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Salad with Avocado-Wasabi Dressing

Salad with Avocado-Wasabi Dressing

This Japanese-inspired salad is easy to make. Its ingredients are simple and accessible, at least here in the Philippines. Its being healthy does not compromise its taste.

The creaminess of the dressing is akin to mayonnaise with wasabi while the sweetness of the mango introduces sudden bursts of sweetness and softness. The toasted sesame seeds, which are loaded with calcium, adds a bit of crunch.

DRESSING
1 medium-sized avocado, pitted
½ freshly squeezed lime
1 Tbsp grape seed oil or extra virgin olive oil
1 clove of garlic, peeled
1 tsp wasabi taste
A pinch of sea salt
Water as needed

SALAD
7 leaves of lettuce, sliced
½ medium-sized carrot, peeled and grated
½ medium-sized cucumber, peeled and julienned
1 medium-sized mango, sliced into cubes
1 sheet of nori, shredded
1 Tbsp sesame seeds, toasted

PROCEDURE
1. Blend the ingredients for the dressing then set aside. Place in a sealed container and refrigerate while preparing the vegetables and other ingredients.
2. Toss the rest of the ingredients into a big bowl along with the dressing. Mix gently.

SERVING SIZE
3 to 4 persons.

NOTES
1. Feel free to adjust the dressing according to your taste. Personally, I’d like to add more wasabi but my Mom doesn’t like it too spicy.
2. Add water sparingly on the dressing. Use only enough for the ingredients to combine smoothly.
3. This recipe is both vegan- and vegetarian-friendly.

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Scarlet Salad

Scarlet Salad

I’ve been obsessing for some time on how to incorporate red beets into our family’s meals and to actually make it an attractive addition. Adding it to fresh vegetable juices, and its steamed version to salads result in little uptake. Beet-flavored hummus is met with indifference. Seeing the Scarlet Salad recipe at http://www.freshncrunchy.net with a remark that it’s among the favorites in the blogger’s household ushers in new hope. Indeed, our family loves it!

The following recipe is heavily referenced on the said blog entry. Slight alterations have been made to suit my family’s taste and my Mom’s diet restrictions, to produce a smaller quantity, and to replace a few ingredients with those readily available.

INGREDIENTS
1/3 cup red quinoa
1 cup water
1 medium-sized red beet, peeled and grated
1/2 medium-sized carrot, peeled and grated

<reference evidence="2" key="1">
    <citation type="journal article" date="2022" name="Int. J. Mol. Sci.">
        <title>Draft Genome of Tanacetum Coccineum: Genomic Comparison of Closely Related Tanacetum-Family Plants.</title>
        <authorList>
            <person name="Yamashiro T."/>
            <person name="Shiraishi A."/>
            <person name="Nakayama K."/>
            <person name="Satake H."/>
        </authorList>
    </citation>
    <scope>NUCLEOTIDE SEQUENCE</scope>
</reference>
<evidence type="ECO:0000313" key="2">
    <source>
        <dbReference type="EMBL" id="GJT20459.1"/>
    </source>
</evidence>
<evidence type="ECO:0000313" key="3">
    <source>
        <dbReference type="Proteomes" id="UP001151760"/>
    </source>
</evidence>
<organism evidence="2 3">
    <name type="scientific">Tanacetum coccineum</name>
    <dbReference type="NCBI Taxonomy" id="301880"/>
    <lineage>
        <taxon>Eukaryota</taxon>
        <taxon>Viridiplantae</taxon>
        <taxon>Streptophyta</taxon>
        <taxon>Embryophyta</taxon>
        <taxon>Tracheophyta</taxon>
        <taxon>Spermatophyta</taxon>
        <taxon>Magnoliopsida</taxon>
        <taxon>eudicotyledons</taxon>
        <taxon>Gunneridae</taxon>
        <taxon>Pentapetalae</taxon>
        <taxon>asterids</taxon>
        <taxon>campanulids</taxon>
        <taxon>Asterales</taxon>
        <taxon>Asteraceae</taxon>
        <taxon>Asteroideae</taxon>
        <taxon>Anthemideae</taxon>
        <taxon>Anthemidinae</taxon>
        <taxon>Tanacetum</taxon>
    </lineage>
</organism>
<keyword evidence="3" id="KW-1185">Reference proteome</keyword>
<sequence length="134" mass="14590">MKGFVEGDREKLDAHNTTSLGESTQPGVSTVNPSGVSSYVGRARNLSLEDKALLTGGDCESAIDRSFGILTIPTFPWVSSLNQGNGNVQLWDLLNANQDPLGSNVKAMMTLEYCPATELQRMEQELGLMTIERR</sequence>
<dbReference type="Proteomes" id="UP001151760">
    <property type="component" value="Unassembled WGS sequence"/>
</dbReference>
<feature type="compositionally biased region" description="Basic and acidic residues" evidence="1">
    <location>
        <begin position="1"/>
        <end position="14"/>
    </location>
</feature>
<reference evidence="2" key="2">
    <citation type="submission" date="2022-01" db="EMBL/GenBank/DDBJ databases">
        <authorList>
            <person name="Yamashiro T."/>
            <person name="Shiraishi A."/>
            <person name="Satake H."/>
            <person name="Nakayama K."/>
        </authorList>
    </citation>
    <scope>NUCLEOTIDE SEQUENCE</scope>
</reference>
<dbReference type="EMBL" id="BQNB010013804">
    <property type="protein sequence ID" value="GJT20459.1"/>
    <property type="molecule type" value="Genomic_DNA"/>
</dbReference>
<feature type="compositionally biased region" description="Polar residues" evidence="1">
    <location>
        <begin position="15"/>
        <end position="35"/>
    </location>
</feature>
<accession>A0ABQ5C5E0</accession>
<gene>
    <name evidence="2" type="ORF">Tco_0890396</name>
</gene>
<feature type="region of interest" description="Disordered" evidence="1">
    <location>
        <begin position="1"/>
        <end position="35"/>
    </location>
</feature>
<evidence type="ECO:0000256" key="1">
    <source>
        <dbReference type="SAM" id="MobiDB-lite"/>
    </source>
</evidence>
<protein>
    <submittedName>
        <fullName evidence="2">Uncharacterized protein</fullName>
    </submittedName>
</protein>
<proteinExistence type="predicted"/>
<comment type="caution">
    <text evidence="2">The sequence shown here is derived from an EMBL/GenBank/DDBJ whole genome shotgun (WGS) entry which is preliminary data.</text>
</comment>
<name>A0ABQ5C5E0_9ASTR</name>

5 leaves of lettuce, sliced
1 Tbsp sunflower seeds, lightly toasted
2 Tbsp raisins

DRESSING
2 Tbsp extra virgin olive oil
1 Tbsp freshly squeezed lemon juice
1/2 Tbsp raw honey
1/2 tsp mustard seed, stone ground
1/8 tsp sea salt
A pinch of cayenne pepper

PROCEDURE
1. Boil the water. Add the quinoa to the boiling water. Lower the heat to a simmer. Cook for 12 to 15 minutes. Set aside to cool.
2. While cooking the quinoa, prepare the rest of the ingredients.
3. Mix the ingredients for the dressing in a smaller bowl.
4. In a large bowl, toss all the ingredients including the dressing. Mix gently.

SERVING SIZE
3 persons

NOTES
1. Beets are available at the supermarket. I, however, find the ones at our local farmers’ market to be fresher and cheaper, as expected.
2. I buy quinoa at Healthy Options. A friend says it’s cheaper at S&R.
3. Mustard seeds are available at Assad Mini-Mart (an Indian store that has branches in Makati, Marikina, and Manila). You may use Dijon mustard instead.
4. The original recipe calls for dried cranberries, which I replace with raisins; maple syrup with raw honey; and black pepper with cayenne.
5. Using maple syrup instead of raw honey will make this vegan-friendly.

For the longest time, it’s been a love-hate relationship with red beets. Love because it has the color of love and it has countless health benefits, and hate because its taste could be too strong especially consumed raw. Many thanks to this Scarlet Salad recipe, raw beets have become more welcome in our home.

Beet has anti-inflammatory and antioxidant benefits. It’s also good for the liver as it supports the body’s detoxification process. Quinoa is another interesting ingredient as it is among the best sources of protein in the vegetable kingdom. It’s also rich in fiber and iron.

REFERENCES
1. Lina Liwag. Scarlet Salad. http://www.freshncrunchy.net (Many thanks for this wonderful recipe!)
2. The World’s Healthiest Foods. http://www.whfoods.org